Global Forum on TEITP

Last year saw nearly 90 jurisdictions automatically exchange information on 47 million financial accounts, covering total assets of $4.9tn.

Last week the Global Forum on Transparency and Exchange of Information for Tax Purposes convened in Paris to discuss international efforts to advance tax transparency. Comprising 158 member jurisdictions, the Global Forum is an OECD initiative that works to address the risks to tax compliance posed by non-cooperative jurisdictions.

“Ten years since the G20 declared the end of banking secrecy, the international community has achieved unprecedented success in using new transparency standards to fight offshore tax evasion,” the OECD said in a statement ahead of the plenary meeting.

The shift is credited to the thousands of bilateral exchange relationships now in place, which have enabled more than 250,000 information exchange requests over the past decade, and more than EUR 102 billion (USD 112 million) in additional tax revenue identified over the same period.

According to the Global Forum’s 10th anniversary report, 2018 saw nearly 90 member jurisdictions automatically exchange information on 47 million financial accounts, covering total assets of USD 4.9 trillion. For 2019, 94 jurisdictions will exchange financial account information under AEOI, providing the basis for around 6,100 automatic exchanges, an increase of 36% compared to the previous year. The 2019 AEOI Implementation Report, available here, sets out the details of the status of all jurisdictions implementing the AEOI Standard (the Standard for Automatic Exchange of Financial Account Information in Tax Matters).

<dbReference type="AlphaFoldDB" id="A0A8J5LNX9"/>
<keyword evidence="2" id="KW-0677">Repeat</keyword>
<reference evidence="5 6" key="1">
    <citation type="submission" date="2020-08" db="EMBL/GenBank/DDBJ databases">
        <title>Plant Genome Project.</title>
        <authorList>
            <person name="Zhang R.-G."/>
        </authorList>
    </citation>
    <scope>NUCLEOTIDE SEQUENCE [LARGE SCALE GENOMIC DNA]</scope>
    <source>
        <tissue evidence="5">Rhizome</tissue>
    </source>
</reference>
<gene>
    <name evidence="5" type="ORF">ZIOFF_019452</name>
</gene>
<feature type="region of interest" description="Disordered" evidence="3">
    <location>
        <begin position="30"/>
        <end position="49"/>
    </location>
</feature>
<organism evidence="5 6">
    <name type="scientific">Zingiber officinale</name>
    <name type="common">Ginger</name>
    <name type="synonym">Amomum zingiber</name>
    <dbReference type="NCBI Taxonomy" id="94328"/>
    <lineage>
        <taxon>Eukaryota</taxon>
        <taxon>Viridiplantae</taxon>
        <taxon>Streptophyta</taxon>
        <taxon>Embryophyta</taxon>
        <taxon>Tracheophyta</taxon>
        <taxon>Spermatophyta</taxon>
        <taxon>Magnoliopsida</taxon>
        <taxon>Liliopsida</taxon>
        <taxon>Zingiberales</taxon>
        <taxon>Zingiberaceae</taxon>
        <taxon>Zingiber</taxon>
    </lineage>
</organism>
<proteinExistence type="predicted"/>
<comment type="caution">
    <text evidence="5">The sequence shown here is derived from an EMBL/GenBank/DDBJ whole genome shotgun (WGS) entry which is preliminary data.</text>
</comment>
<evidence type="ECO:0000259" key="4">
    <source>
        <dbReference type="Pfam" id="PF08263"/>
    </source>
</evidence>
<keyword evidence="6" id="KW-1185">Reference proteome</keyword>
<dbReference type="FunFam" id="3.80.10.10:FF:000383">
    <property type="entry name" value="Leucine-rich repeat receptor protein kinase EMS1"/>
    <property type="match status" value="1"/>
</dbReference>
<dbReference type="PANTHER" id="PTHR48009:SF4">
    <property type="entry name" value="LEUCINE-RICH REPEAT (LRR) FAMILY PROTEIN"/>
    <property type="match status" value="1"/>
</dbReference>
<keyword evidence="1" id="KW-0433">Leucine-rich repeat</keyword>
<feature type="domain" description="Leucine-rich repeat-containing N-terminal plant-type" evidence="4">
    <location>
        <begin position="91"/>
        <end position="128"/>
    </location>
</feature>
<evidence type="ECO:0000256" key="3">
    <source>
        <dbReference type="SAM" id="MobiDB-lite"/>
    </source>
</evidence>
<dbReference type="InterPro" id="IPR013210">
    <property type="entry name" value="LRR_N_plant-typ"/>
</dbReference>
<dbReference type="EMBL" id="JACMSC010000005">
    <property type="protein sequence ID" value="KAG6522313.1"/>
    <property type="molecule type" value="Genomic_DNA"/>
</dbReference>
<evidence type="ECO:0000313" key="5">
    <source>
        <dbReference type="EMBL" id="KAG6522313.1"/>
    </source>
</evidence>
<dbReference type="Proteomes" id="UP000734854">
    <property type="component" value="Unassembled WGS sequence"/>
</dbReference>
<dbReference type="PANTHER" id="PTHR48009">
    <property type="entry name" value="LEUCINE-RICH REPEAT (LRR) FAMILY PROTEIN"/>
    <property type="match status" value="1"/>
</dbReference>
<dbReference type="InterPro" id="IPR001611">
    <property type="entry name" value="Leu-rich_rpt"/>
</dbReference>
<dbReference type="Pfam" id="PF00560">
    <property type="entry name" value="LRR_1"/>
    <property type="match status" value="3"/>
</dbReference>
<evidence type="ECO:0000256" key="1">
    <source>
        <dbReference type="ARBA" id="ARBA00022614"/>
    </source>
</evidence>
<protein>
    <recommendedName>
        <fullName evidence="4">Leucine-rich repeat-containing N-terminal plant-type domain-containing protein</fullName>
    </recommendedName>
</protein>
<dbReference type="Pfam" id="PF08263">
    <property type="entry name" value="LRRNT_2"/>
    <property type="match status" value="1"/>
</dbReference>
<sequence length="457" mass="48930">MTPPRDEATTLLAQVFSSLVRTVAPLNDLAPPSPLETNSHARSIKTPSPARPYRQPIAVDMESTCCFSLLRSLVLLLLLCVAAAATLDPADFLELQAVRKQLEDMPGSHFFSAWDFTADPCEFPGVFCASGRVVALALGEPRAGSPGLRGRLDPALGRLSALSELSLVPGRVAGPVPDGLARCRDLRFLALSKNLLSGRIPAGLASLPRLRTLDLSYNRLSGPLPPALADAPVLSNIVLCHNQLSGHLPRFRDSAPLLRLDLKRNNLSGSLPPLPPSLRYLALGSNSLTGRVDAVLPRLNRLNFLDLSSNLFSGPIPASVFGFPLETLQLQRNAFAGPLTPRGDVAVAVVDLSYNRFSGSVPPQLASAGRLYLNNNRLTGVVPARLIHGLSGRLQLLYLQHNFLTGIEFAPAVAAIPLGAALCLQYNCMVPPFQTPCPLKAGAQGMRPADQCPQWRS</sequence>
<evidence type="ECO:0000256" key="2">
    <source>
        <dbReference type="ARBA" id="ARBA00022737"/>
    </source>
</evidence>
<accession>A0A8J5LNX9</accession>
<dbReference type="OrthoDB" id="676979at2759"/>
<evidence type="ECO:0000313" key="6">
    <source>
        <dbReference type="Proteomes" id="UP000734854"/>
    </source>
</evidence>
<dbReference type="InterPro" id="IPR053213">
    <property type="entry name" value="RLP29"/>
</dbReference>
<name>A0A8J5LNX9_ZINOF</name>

“Thanks to international cooperation, tax authorities now have access to a huge trove of information that was previously beyond reach,” said OECD Secretary-General Angel Gurría. “Tax authorities are talking to each other and taxpayers are starting to understand that there’s nowhere left to hide. The benefits to the tax system’s fairness are enormous.”

Besides efforts to end bank secrecy, almost all members now either forbid bearer shares or ensure that their owners can be identified, the OECD said. In addition, almost all members ensure transparency of the beneficial owners of legal entities so they cannot be used to conceal ownership and evade tax. However, Global Forum participants also stressed that the work is not yet finished, calling for further advancements in tax transparency in the years ahead. Some of the proposed initiatives include exploring the use of tax information to tackle illicit financial flows, virtual assets, and cross-border assistance in tax recovery.

Participants also agreed on a work plan to examine current practices for ensuring the information exchanged for tax purposes is kept confidential and properly safeguarded.

Further, the Global Forum adopted a process to review the effectiveness of each jurisdiction’s implementation of the AEOI Standard in practice by 2021. This includes ensuring that financial institutions are properly implementing the due diligence and reporting requirements. To carry out this work, the Global Forum has established the AEOI Peer Review Group (APRG) with a two-year mandate ending on 31 December 2021. The Global Forum’s own mandate was also extended for two more years to 31 December 2022. The Global Forum’s 10th anniversary report is available here. A statement of outcomes from the plenary meeting is available here.